The more whole grains there are before they become flour, the more they will be affected by the bread baking process. In general : The less refined the bread is, the denser it is obtained. That’s why home-baked 100% whole wheat bread is usually denser than white bread. (Professional bakers have tricks that you can look up for yourself). Smolina, made from hard whey, one of the hardest whey types, gives your bread even more density and is often used in pizza dough to improve the texture.

Your best recipes for rye bread, pumpernickel or many dark breads still use a percentage of unbleached white flour for the best textural results. White flour remains the best base, if you have z. B. Add coconut flour, which absorbs moisture and rarely makes up more than twenty percent of the recipe. Nut flour, which adds flavor, fat and fiber, will reduce the texture of your bread if you use too much of it. It’s all about finding the right balance to give your breads the texture you want.


You can throw 3 cups of flour, 1 tablespoon of dry yeast and 1 cup of water in a bowl, stir and let it stand, within 24 hours you will have bread ready to bake.  Add a little sugar and the yeast will be much more lively, the bread will be ready in a few hours. One of the most interesting aspects of bread variation is the number of ingredients you can use to achieve the desired result.

Sugar is a carbohydrate. Flour contains carbohydrates. But not all carbohydrates are created equal. Just as your body can quickly digest sugar into glucose, yeast can ferment faster with sugar because it is simple compared to the complex carbohydrates in flour.

Sweeteners in particular, from brown sugar and maple syrup to honey or barley malt powder, are yeast products. They all leave flavor and sweetness in the finished bread. Some are more difficult for yeast to digest, such as B. Honey. This leaves more sweetness in the bread. Molasses is great for adding flavor (and color), but it provides less food for the yeast.


A particularly amusing aspect of bread as we know it is the multiplicity of its forms. A loaf can be a circle, rectangle, oval, square, braid or cylinder. If you leave it alone, nature tends to form the bread into a half ball. Then we get to things like scones,bagels,English muffins,flatbreads….. it just goes on and on.


We have collected recipes, techniques and tips for a wide range of baked goods. Here are some broad categories to help you find your own interests. Choose what you want and have it cooked for you:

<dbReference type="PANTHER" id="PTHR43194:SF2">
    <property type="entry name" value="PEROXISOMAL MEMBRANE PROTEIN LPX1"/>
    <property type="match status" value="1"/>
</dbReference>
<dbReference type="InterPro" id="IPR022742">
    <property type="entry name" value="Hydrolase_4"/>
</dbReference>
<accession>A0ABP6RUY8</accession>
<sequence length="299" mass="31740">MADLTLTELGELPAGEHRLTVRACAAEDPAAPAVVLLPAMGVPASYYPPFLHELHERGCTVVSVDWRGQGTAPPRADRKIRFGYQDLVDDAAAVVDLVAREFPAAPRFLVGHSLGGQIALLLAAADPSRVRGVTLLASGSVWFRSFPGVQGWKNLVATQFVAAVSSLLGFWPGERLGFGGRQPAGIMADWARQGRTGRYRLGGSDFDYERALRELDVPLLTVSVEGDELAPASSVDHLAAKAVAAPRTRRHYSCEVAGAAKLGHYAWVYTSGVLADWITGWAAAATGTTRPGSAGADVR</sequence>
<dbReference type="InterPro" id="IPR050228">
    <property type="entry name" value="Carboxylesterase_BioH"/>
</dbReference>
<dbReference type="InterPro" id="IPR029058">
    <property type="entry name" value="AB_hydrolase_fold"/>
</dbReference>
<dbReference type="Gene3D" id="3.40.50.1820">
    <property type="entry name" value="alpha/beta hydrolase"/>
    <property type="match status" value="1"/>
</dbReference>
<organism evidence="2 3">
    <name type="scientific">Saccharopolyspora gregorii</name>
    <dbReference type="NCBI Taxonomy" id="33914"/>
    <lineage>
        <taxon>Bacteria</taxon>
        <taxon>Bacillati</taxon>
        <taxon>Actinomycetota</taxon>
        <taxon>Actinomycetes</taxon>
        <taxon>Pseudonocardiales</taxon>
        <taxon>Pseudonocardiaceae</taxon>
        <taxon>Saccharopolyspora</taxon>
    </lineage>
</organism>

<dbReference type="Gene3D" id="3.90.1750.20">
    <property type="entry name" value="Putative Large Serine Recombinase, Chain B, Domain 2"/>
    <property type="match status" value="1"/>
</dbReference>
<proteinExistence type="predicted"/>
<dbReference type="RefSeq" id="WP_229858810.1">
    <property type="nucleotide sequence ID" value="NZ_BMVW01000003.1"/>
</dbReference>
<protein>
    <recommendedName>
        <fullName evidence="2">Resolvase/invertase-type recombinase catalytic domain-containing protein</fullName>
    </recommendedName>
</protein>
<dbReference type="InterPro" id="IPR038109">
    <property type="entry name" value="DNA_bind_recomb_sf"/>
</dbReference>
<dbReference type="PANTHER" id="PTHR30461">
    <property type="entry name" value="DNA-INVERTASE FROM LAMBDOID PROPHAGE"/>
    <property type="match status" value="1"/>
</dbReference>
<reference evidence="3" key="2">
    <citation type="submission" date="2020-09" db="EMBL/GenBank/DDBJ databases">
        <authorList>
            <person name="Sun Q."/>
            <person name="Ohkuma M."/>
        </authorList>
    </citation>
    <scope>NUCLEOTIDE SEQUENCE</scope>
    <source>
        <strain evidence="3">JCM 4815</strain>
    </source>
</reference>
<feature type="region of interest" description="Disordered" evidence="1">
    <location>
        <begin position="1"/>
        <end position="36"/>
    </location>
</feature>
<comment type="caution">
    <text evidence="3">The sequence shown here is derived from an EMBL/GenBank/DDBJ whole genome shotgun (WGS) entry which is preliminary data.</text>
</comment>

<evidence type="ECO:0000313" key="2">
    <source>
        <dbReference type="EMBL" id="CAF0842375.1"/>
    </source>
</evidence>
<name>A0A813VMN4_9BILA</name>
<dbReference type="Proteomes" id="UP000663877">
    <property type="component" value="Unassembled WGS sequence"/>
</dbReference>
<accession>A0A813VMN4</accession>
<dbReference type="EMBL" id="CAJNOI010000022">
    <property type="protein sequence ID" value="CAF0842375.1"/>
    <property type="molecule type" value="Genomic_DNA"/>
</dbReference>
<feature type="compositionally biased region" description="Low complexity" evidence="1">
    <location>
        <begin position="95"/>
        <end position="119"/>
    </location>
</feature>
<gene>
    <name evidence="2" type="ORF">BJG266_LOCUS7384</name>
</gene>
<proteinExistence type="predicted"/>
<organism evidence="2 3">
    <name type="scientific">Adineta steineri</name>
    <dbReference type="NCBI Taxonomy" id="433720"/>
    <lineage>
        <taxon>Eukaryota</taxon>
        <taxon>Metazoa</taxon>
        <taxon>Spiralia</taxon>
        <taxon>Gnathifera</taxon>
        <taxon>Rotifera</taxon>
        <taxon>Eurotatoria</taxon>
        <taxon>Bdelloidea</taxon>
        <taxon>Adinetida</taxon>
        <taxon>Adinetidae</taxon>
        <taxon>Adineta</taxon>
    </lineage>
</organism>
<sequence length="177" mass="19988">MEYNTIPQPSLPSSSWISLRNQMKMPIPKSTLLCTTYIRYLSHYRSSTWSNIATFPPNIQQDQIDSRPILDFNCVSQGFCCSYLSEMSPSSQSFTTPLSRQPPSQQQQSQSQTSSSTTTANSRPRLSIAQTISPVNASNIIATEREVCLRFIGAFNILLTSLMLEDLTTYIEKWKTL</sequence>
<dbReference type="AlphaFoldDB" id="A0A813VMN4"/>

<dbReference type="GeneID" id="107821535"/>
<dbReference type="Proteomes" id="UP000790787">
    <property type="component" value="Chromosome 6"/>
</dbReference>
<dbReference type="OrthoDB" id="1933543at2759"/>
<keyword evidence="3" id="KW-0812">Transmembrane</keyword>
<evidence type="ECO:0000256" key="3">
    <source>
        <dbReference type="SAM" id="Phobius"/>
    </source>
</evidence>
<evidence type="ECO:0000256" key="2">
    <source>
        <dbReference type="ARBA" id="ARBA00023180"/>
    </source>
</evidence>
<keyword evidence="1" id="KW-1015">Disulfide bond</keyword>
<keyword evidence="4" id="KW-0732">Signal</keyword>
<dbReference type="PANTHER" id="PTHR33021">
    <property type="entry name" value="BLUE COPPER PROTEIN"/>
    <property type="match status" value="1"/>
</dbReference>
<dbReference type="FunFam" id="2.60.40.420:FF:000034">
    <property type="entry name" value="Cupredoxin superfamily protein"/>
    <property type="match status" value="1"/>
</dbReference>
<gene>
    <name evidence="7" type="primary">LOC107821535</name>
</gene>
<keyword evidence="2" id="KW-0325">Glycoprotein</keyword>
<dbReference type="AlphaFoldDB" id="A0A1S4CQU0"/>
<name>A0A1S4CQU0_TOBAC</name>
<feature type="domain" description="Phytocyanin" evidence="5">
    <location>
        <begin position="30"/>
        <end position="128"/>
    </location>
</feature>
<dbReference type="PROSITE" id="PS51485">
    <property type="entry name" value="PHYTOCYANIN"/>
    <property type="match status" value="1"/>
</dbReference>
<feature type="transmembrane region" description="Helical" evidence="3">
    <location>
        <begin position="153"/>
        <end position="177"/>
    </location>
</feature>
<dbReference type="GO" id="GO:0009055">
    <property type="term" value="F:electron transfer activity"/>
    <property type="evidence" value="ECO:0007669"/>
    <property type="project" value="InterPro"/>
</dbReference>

Repeated rising of yeast breads; these breads will have permanent and finer bubbles, evenly from top to bottom. They are also used as additives, especially in cheese, herbs and spices, and some sourdough recipes will be included. The variations extend to sandwiches, croissants and other baked goods.

Yeast bread with one rise time; this category includes focaccia, pizza dough, Asian Bao, Bao Nan and tortillas. Generally coarser in texture and often tough. As the examples show, they are also ideal for the integration and delivery of other foods.

No kneaded bread or quick breads; it is a so-called artisan bread with few ingredients. Quick breads are our yeast-free bread category, which includes everything from soda bread to corn bread to sweet breads (not the ones that come in), as well as rolls, cookies and more.

Basic becomes

Now that you have a general idea, here’s a three-ingredient white bread recipe that we also use for homemade bread.

White Bread Recipe

In a bowl, soak one tablespoon (or packet) of dry yeast in two cups of warm water, not to exceed 100 degrees. Let me sit for five minutes.

Add 4 cups flour and mix with a spatula. Replace the spatula with a dough hook and add 2 more cups of flour. Knead until the dough is mixed and loosens from the sides of the bowl. Now set the timer and knead the dough until it is smooth. The time depends on the type of dough hook and your machine, usually 2 to 6 minutes.

It’s always fun to take the dough and turn it out onto a floured work surface or board, then knead a few turns until the dough is smooth. Place in a lightly oiled bowl and let rise until doubled in size, about 90 minutes.

Put the dough down and let it rest for 10 minutes. Remove from bowl and form into scones, rolls or buns. Fermentation to doubling, 60-90 minutes. Bake at 350 degrees until cooked through. When you press on the bottom of the loaf, it sounds hollow, indicating clumsiness, or the thermometer reads 190 degrees in the middle of the loaf. Remove from pan, let cool for 10 minutes and serve.